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Tierna Unruh-Enos is the managing editor and associate publisher at The Paper.

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New Mexico has issued updated temporary guidance to re-implement a statewide requirement that face masks be worn in all public indoor spaces, with only limited exceptions, and regardless of vaccination status, to stem the state’s rising tide of COVID-19 infections and hospitalizations in the state.

On Tuesday Governor Michelle Lujan Grisham announced that masks would once again be required in all public indoor settings, with limited exceptions, and regardless of vaccination status beginning this Friday and will remain in effect until at least September 15.

The state is also requiring vaccinations for employees in hospitals and other medical close-contact congregate settings. Employees have 10 days from Tuesday to receive their first shot.

Lastly, the state will require all employees at private, public and charter schools in New Mexico to either be vaccinated against COVID-19 or submit to weekly COVID-19 testing. This begins Monday.

“We all want the pandemic to be over,” said Acting Health Secretary David R. Scrase, “But the virus has its own timeline. And the virus has mutated. At this stage, the delta variant makes up virtually 100 percent of new COVID-19 cases in New Mexico. This variant spreads up to four times more rapidly than the virus we were dealing with last year.”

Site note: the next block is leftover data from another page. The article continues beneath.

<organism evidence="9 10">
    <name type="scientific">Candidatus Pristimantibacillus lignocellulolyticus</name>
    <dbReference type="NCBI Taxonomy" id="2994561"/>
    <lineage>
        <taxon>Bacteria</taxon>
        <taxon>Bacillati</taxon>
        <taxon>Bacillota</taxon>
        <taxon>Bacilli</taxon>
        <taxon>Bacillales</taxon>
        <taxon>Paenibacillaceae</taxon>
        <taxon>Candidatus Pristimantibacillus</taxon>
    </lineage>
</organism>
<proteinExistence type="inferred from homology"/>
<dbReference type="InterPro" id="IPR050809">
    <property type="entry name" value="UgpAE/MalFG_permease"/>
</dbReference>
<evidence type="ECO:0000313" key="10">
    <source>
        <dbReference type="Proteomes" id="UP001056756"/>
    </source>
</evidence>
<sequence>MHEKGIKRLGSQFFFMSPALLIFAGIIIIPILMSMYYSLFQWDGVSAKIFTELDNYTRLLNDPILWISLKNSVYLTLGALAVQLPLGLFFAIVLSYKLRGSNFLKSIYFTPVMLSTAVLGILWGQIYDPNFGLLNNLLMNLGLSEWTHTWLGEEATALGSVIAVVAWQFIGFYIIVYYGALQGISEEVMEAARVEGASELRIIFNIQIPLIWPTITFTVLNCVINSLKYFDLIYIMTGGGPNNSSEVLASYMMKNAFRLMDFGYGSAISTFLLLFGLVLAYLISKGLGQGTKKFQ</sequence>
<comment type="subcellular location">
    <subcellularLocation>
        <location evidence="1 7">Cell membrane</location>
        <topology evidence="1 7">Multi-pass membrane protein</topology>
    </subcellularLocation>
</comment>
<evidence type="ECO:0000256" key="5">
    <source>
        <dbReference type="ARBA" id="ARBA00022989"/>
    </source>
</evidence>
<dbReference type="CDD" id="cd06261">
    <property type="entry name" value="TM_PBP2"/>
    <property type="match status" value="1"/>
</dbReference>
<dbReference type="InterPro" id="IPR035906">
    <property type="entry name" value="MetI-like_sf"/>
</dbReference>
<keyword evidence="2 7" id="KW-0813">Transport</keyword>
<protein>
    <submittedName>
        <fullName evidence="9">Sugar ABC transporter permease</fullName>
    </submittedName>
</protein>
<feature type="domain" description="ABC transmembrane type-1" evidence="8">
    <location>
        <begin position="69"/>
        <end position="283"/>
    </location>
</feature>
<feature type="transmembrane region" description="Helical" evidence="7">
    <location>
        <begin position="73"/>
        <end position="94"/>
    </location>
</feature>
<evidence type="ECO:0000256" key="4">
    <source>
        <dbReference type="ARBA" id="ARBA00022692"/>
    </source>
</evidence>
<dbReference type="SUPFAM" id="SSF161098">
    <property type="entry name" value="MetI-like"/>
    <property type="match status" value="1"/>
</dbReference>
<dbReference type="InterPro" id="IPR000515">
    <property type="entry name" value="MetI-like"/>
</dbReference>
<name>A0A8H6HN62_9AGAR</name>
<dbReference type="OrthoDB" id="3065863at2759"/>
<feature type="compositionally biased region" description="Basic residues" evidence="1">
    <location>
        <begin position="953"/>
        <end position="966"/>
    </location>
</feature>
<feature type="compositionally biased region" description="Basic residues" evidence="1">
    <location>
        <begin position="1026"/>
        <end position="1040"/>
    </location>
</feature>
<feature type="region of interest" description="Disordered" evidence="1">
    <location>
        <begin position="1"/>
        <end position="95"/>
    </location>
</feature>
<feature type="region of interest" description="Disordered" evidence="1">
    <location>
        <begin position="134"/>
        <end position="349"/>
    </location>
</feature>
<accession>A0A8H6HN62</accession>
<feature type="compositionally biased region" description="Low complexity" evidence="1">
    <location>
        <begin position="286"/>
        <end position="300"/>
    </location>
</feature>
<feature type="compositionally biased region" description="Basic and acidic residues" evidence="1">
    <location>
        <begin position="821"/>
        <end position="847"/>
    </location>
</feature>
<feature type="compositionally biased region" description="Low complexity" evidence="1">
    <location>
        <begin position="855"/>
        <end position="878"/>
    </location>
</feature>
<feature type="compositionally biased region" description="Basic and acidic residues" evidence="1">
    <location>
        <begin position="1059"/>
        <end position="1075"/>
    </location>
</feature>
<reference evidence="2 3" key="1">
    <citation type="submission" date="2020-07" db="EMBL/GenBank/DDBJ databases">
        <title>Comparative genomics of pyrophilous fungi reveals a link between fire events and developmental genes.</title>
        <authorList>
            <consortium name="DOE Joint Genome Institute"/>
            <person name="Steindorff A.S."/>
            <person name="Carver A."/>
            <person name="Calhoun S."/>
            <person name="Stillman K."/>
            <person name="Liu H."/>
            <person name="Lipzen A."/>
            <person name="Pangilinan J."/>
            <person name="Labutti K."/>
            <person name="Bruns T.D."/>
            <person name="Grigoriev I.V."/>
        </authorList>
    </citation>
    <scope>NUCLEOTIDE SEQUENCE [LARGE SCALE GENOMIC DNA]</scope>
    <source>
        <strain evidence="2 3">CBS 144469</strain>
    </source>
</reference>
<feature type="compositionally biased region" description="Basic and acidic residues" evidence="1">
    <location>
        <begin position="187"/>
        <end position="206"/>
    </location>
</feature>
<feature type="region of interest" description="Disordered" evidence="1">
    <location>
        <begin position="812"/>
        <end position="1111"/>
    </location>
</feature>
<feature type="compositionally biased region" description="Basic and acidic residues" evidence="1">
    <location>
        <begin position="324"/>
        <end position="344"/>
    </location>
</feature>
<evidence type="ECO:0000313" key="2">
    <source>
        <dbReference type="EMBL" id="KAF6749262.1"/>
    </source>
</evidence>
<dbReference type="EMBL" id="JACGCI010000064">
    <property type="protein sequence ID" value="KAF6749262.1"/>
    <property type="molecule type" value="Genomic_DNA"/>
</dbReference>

The uptick in cases comes as the state prepares for large public gatherings this fall—such as the international balloon fiesta, which normally draws tens of thousands of spectators and pilots from around the world.

New Mexico has outpaced neighboring states and the nation as a whole when it comes to getting people vaccinated. About two-thirds of residents 18 and older have been fully vaccinated, but state health officials warned during a briefing earlier this month that evidence shows inoculated people can still become infected and spread the virus.

The state Health Department has recorded 220,340 COVID-19 infections since the pandemic began. While the daily case totals remain far below the peak seen over the winter, state data shows there has been a more than 4 percent increase in confirmed cases since the beginning of August.

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